Late counting: Legislative Council

A post for ongoing coverage and discussion of late counting for the Legislative Council.

Tuesday, December 15

UPDATE: My paywalled review of the result features in today’s Crikey.

Final result: Labor 14 (down two), Liberal 14 (down four) and Nationals two (down one), the Greens five (up two), and Shooters & Fishers two, DLP one, Sex Party one and Vote 1 Local Jobs one (all previously unrepresented). The tight results favoured Labor over the Country Alliance in Northern Victoria and the Greens over the Sex Party in the South Eastern Metropolitan. The former came down to Labor squeaking ahead of the Greens at the second last exclusion – had it been the other way round, Labor preferences would have decided the seat in the Country Alliance’s favour rather than the Greens’. The latter was contingent upon below-the-line votes, since the ABC projection based on above-the-line preferences had the Sex Party winning a second seat at the Greens’ expense. But clearly the Sex Party suffered from leakage when it received the preferences of Animal Justice and the Voluntary Euthanasia Party. For further detail, we must await the publication of the full preference distributions.

Monday, December 15

The Victorian Electoral Commission will be pushing the button on the results for each region starting from 9:30am tomorrow, a process that should take about 90 minutes in its totality, with results to be officially declared later in the afternoon.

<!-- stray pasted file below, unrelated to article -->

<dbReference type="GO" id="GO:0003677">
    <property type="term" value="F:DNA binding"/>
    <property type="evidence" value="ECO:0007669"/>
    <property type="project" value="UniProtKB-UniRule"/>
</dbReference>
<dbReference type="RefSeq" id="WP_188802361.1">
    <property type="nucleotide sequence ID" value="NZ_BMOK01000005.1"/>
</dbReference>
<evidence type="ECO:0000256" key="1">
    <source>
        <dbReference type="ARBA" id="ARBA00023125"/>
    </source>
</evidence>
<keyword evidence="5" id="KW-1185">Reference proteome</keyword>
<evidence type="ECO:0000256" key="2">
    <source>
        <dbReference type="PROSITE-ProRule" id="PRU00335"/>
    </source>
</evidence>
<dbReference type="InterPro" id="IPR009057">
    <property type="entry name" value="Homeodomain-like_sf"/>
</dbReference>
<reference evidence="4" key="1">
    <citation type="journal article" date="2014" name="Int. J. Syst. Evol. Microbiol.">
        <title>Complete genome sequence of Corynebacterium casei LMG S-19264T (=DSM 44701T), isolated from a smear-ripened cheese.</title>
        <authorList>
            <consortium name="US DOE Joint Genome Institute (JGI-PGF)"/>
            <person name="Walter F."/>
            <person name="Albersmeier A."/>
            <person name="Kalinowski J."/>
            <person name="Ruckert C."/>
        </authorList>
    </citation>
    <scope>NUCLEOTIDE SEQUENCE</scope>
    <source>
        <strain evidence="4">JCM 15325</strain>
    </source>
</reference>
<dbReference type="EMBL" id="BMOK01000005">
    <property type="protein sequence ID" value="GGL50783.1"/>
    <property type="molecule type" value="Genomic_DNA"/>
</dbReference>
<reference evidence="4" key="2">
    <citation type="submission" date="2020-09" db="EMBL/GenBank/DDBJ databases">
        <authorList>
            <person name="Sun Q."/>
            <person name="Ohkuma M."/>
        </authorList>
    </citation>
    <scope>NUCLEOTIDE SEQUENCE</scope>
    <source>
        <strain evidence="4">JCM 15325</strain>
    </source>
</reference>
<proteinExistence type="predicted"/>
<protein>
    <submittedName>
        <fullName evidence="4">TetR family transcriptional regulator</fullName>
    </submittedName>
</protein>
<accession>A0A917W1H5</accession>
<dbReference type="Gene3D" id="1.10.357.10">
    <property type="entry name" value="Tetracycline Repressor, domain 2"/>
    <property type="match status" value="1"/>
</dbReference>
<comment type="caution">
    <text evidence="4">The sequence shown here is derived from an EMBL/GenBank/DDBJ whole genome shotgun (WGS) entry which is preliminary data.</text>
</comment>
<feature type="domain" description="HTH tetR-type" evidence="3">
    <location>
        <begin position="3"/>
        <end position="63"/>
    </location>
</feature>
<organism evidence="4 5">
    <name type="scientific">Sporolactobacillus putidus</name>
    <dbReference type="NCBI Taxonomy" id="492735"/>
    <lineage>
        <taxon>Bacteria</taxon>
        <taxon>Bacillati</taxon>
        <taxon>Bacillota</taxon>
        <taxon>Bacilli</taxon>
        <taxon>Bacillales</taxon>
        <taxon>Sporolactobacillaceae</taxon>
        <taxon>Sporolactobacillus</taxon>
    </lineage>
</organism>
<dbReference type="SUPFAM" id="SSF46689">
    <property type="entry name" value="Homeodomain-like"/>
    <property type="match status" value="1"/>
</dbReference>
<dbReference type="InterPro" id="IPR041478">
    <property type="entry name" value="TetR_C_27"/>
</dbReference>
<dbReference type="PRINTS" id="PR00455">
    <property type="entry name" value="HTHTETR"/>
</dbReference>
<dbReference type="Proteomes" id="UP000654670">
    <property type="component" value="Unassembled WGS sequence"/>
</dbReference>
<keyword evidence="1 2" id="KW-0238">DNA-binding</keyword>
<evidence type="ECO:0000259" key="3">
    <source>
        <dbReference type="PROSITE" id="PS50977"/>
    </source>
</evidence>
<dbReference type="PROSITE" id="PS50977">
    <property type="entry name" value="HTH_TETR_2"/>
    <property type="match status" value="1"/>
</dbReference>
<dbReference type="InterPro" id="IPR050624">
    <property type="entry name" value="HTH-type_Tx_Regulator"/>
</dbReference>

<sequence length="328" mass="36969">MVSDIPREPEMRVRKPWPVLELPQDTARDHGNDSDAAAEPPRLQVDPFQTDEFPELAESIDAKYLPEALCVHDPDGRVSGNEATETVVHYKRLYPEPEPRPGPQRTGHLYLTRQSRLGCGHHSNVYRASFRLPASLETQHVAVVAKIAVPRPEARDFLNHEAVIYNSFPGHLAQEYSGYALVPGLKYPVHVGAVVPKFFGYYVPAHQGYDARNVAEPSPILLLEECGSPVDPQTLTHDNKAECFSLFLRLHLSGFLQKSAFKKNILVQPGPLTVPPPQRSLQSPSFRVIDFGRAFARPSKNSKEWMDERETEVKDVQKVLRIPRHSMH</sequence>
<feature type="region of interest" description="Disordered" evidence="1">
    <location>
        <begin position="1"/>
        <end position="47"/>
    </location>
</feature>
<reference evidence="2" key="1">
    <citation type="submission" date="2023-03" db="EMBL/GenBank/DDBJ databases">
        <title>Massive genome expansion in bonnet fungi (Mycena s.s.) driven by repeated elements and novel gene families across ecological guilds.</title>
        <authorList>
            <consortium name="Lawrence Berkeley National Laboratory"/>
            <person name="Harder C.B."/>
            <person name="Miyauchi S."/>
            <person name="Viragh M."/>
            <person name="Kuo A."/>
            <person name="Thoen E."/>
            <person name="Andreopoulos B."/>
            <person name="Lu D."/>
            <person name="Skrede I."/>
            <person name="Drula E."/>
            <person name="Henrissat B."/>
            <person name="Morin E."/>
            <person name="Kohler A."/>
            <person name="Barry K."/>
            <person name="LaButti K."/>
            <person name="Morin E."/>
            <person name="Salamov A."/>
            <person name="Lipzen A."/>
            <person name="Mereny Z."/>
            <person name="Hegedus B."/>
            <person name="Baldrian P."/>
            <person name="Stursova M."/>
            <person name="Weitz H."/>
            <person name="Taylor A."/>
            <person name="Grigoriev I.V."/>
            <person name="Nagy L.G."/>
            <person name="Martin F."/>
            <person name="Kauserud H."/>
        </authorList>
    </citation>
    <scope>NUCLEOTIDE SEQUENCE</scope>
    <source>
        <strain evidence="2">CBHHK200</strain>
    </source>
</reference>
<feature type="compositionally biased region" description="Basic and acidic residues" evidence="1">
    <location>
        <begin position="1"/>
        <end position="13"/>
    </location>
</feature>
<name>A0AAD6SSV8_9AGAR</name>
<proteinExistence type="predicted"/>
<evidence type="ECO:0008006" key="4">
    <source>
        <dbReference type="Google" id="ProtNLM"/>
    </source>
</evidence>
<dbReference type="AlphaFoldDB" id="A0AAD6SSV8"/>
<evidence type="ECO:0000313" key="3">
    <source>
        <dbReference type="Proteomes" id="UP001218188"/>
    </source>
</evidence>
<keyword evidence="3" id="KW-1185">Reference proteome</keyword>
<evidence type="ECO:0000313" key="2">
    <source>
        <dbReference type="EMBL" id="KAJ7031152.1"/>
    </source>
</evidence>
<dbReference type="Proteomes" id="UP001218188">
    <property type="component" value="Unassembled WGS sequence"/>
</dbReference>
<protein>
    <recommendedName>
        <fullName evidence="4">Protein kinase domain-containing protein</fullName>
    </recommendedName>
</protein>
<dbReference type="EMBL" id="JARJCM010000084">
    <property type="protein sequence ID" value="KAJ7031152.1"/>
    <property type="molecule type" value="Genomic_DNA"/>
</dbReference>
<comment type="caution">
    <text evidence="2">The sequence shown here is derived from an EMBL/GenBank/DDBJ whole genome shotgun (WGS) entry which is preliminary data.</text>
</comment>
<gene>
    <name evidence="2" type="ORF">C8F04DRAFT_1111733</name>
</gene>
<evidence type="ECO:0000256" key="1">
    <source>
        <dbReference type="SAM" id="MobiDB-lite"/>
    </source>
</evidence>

Thursday, December 11

With the lower house done and dusted, the Victorian election still has further entertainment to offer with the conclusion of the upper house count. So I’ve changed the time stamp on this post and provided an updated review of the situation. The count does not look like it will be finalised until late next week, owing to the higher number of below-the-line votes (8% of the total, double that of 2010) and the consequent greater load of data entry work before the computerised count can be conducted.

The best way to get a handle on a complex situation is to consider the many contenders as Left, which I take to encompass Labor, the Greens, the Sex Party, Animal Justice and Voice for the West, and the Right, meaning Liberal, Nationals, Shooters & Fishers, Country Alliance, Democratic Labour Party, Liberal Democrats, Vote 1 Local Jobs and Palmer United. Labor plus the Greens land well short of a majority, but the Left will clearly win 19 seats, and the best case scenario for the Andrews government is that they are supplemented by a further three. However, the odds appear against them in two cases, and finely balanced in a third.

The table below shows the state of play, including three categories of “in doubt” seat: those which will definitely go to a party of one ideological side or the other, but where it isn’t clear which one, and the particularly important contests that could go either Left or Right.

Now a summary of the eight regions in order of interest, for which the number of votes in the count has increased by around 60% since my previous overview after election night. Our tools for analysis are the Geeklections simulations and the projected ABC results.

Northern Victoria

IN DOUBT: It is certain that either Shooters & Fishers or Country Alliance will win a Right seat, and there is a strong chance both of them will. If not, the second of the two seats will go to the Left: Labor, the Sex Party or the Greens.